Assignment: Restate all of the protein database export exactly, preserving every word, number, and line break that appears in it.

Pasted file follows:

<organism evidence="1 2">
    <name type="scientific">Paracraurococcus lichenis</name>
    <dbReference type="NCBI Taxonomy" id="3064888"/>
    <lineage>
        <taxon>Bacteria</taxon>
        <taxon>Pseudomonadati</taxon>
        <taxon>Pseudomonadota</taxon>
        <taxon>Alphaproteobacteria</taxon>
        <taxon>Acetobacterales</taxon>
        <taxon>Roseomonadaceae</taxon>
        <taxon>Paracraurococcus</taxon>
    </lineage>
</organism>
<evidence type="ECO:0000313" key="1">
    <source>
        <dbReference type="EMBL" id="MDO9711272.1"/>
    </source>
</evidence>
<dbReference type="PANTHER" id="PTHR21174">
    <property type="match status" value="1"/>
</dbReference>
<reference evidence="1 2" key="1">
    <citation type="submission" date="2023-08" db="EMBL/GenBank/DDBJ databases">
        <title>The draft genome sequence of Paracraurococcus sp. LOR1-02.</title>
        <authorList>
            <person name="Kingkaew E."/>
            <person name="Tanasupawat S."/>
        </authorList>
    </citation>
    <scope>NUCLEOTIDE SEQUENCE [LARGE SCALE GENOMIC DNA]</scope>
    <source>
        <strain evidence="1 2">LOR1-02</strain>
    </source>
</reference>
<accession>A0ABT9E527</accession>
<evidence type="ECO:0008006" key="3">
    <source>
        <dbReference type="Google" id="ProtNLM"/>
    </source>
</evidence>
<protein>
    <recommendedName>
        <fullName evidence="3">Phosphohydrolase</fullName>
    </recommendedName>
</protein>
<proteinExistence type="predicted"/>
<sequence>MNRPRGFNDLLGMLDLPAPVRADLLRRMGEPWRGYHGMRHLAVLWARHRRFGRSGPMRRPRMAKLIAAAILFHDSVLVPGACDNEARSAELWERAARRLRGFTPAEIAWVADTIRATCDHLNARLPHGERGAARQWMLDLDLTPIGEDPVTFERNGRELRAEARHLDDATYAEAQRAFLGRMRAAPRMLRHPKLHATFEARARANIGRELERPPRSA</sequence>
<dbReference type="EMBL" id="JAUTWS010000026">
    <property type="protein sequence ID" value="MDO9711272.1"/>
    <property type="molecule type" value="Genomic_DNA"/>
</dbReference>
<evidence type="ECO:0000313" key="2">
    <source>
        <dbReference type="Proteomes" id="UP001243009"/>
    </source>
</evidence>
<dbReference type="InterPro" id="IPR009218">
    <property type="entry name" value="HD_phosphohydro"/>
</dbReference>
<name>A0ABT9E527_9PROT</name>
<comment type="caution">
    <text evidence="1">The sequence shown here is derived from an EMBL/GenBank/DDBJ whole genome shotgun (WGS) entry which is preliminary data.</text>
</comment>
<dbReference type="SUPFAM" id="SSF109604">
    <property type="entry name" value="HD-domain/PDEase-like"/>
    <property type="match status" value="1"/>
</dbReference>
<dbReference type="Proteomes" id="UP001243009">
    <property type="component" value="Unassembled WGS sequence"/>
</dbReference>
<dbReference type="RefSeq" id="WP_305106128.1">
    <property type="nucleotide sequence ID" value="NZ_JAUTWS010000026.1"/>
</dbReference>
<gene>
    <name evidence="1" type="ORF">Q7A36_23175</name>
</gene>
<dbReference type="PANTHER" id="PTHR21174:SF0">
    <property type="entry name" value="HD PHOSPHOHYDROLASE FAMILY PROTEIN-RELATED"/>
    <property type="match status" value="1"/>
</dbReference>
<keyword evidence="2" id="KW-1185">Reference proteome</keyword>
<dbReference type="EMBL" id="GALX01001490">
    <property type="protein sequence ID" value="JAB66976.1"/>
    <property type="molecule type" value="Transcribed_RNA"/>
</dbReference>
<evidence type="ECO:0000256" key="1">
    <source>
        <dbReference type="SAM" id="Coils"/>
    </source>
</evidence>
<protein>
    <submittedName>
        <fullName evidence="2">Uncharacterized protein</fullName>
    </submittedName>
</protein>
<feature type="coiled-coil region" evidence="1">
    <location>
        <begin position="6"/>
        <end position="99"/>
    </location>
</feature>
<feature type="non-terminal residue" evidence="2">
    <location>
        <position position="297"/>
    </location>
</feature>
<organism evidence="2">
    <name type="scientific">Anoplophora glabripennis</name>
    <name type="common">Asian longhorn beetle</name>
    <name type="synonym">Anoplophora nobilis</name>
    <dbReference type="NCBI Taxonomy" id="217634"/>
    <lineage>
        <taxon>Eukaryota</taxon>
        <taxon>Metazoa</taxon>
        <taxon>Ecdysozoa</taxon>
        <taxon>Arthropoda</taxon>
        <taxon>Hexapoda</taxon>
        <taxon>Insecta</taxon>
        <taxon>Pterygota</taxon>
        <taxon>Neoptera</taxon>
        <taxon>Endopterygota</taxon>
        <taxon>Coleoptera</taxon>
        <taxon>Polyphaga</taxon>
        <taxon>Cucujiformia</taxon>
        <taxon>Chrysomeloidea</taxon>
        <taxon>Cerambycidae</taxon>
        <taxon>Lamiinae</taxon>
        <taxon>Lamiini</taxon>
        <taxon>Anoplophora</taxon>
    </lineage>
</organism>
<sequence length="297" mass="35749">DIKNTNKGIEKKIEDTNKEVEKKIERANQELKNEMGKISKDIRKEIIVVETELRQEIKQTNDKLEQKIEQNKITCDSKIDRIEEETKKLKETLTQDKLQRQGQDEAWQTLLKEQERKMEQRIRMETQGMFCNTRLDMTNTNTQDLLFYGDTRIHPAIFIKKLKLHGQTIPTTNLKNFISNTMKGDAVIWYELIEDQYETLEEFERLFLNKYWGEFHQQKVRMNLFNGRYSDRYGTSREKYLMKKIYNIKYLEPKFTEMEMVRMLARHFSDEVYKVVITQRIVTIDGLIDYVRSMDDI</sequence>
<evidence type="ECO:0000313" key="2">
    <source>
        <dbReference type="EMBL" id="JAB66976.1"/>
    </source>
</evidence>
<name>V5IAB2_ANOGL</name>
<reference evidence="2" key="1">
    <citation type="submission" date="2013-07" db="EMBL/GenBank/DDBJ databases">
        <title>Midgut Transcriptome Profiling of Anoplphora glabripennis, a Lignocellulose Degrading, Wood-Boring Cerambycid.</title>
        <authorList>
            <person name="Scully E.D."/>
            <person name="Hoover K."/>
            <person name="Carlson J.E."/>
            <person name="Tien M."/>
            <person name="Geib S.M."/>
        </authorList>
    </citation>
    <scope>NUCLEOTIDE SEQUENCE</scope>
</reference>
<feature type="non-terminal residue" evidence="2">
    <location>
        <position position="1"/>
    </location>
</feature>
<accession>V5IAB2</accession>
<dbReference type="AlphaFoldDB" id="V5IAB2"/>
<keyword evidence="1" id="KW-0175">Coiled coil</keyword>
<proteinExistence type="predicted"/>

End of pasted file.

<organism evidence="1 2">
    <name type="scientific">Paracraurococcus lichenis</name>
    <dbReference type="NCBI Taxonomy" id="3064888"/>
    <lineage>
        <taxon>Bacteria</taxon>
        <taxon>Pseudomonadati</taxon>
        <taxon>Pseudomonadota</taxon>
        <taxon>Alphaproteobacteria</taxon>
        <taxon>Acetobacterales</taxon>
        <taxon>Roseomonadaceae</taxon>
        <taxon>Paracraurococcus</taxon>
    </lineage>
</organism>
<evidence type="ECO:0000313" key="1">
    <source>
        <dbReference type="EMBL" id="MDO9711272.1"/>
    </source>
</evidence>
<dbReference type="PANTHER" id="PTHR21174">
    <property type="match status" value="1"/>
</dbReference>
<reference evidence="1 2" key="1">
    <citation type="submission" date="2023-08" db="EMBL/GenBank/DDBJ databases">
        <title>The draft genome sequence of Paracraurococcus sp. LOR1-02.</title>
        <authorList>
            <person name="Kingkaew E."/>
            <person name="Tanasupawat S."/>
        </authorList>
    </citation>
    <scope>NUCLEOTIDE SEQUENCE [LARGE SCALE GENOMIC DNA]</scope>
    <source>
        <strain evidence="1 2">LOR1-02</strain>
    </source>
</reference>
<accession>A0ABT9E527</accession>
<evidence type="ECO:0008006" key="3">
    <source>
        <dbReference type="Google" id="ProtNLM"/>
    </source>
</evidence>
<protein>
    <recommendedName>
        <fullName evidence="3">Phosphohydrolase</fullName>
    </recommendedName>
</protein>
<proteinExistence type="predicted"/>
<sequence>MNRPRGFNDLLGMLDLPAPVRADLLRRMGEPWRGYHGMRHLAVLWARHRRFGRSGPMRRPRMAKLIAAAILFHDSVLVPGACDNEARSAELWERAARRLRGFTPAEIAWVADTIRATCDHLNARLPHGERGAARQWMLDLDLTPIGEDPVTFERNGRELRAEARHLDDATYAEAQRAFLGRMRAAPRMLRHPKLHATFEARARANIGRELERPPRSA</sequence>
<dbReference type="EMBL" id="JAUTWS010000026">
    <property type="protein sequence ID" value="MDO9711272.1"/>
    <property type="molecule type" value="Genomic_DNA"/>
</dbReference>
<evidence type="ECO:0000313" key="2">
    <source>
        <dbReference type="Proteomes" id="UP001243009"/>
    </source>
</evidence>
<dbReference type="InterPro" id="IPR009218">
    <property type="entry name" value="HD_phosphohydro"/>
</dbReference>
<name>A0ABT9E527_9PROT</name>
<comment type="caution">
    <text evidence="1">The sequence shown here is derived from an EMBL/GenBank/DDBJ whole genome shotgun (WGS) entry which is preliminary data.</text>
</comment>
<dbReference type="SUPFAM" id="SSF109604">
    <property type="entry name" value="HD-domain/PDEase-like"/>
    <property type="match status" value="1"/>
</dbReference>
<dbReference type="Proteomes" id="UP001243009">
    <property type="component" value="Unassembled WGS sequence"/>
</dbReference>
<dbReference type="RefSeq" id="WP_305106128.1">
    <property type="nucleotide sequence ID" value="NZ_JAUTWS010000026.1"/>
</dbReference>
<gene>
    <name evidence="1" type="ORF">Q7A36_23175</name>
</gene>
<dbReference type="PANTHER" id="PTHR21174:SF0">
    <property type="entry name" value="HD PHOSPHOHYDROLASE FAMILY PROTEIN-RELATED"/>
    <property type="match status" value="1"/>
</dbReference>
<keyword evidence="2" id="KW-1185">Reference proteome</keyword>
<dbReference type="EMBL" id="GALX01001490">
    <property type="protein sequence ID" value="JAB66976.1"/>
    <property type="molecule type" value="Transcribed_RNA"/>
</dbReference>
<evidence type="ECO:0000256" key="1">
    <source>
        <dbReference type="SAM" id="Coils"/>
    </source>
</evidence>
<protein>
    <submittedName>
        <fullName evidence="2">Uncharacterized protein</fullName>
    </submittedName>
</protein>
<feature type="coiled-coil region" evidence="1">
    <location>
        <begin position="6"/>
        <end position="99"/>
    </location>
</feature>
<feature type="non-terminal residue" evidence="2">
    <location>
        <position position="297"/>
    </location>
</feature>
<organism evidence="2">
    <name type="scientific">Anoplophora glabripennis</name>
    <name type="common">Asian longhorn beetle</name>
    <name type="synonym">Anoplophora nobilis</name>
    <dbReference type="NCBI Taxonomy" id="217634"/>
    <lineage>
        <taxon>Eukaryota</taxon>
        <taxon>Metazoa</taxon>
        <taxon>Ecdysozoa</taxon>
        <taxon>Arthropoda</taxon>
        <taxon>Hexapoda</taxon>
        <taxon>Insecta</taxon>
        <taxon>Pterygota</taxon>
        <taxon>Neoptera</taxon>
        <taxon>Endopterygota</taxon>
        <taxon>Coleoptera</taxon>
        <taxon>Polyphaga</taxon>
        <taxon>Cucujiformia</taxon>
        <taxon>Chrysomeloidea</taxon>
        <taxon>Cerambycidae</taxon>
        <taxon>Lamiinae</taxon>
        <taxon>Lamiini</taxon>
        <taxon>Anoplophora</taxon>
    </lineage>
</organism>
<sequence length="297" mass="35749">DIKNTNKGIEKKIEDTNKEVEKKIERANQELKNEMGKISKDIRKEIIVVETELRQEIKQTNDKLEQKIEQNKITCDSKIDRIEEETKKLKETLTQDKLQRQGQDEAWQTLLKEQERKMEQRIRMETQGMFCNTRLDMTNTNTQDLLFYGDTRIHPAIFIKKLKLHGQTIPTTNLKNFISNTMKGDAVIWYELIEDQYETLEEFERLFLNKYWGEFHQQKVRMNLFNGRYSDRYGTSREKYLMKKIYNIKYLEPKFTEMEMVRMLARHFSDEVYKVVITQRIVTIDGLIDYVRSMDDI</sequence>
<evidence type="ECO:0000313" key="2">
    <source>
        <dbReference type="EMBL" id="JAB66976.1"/>
    </source>
</evidence>
<name>V5IAB2_ANOGL</name>
<reference evidence="2" key="1">
    <citation type="submission" date="2013-07" db="EMBL/GenBank/DDBJ databases">
        <title>Midgut Transcriptome Profiling of Anoplphora glabripennis, a Lignocellulose Degrading, Wood-Boring Cerambycid.</title>
        <authorList>
            <person name="Scully E.D."/>
            <person name="Hoover K."/>
            <person name="Carlson J.E."/>
            <person name="Tien M."/>
            <person name="Geib S.M."/>
        </authorList>
    </citation>
    <scope>NUCLEOTIDE SEQUENCE</scope>
</reference>
<feature type="non-terminal residue" evidence="2">
    <location>
        <position position="1"/>
    </location>
</feature>
<accession>V5IAB2</accession>
<dbReference type="AlphaFoldDB" id="V5IAB2"/>
<keyword evidence="1" id="KW-0175">Coiled coil</keyword>
<proteinExistence type="predicted"/>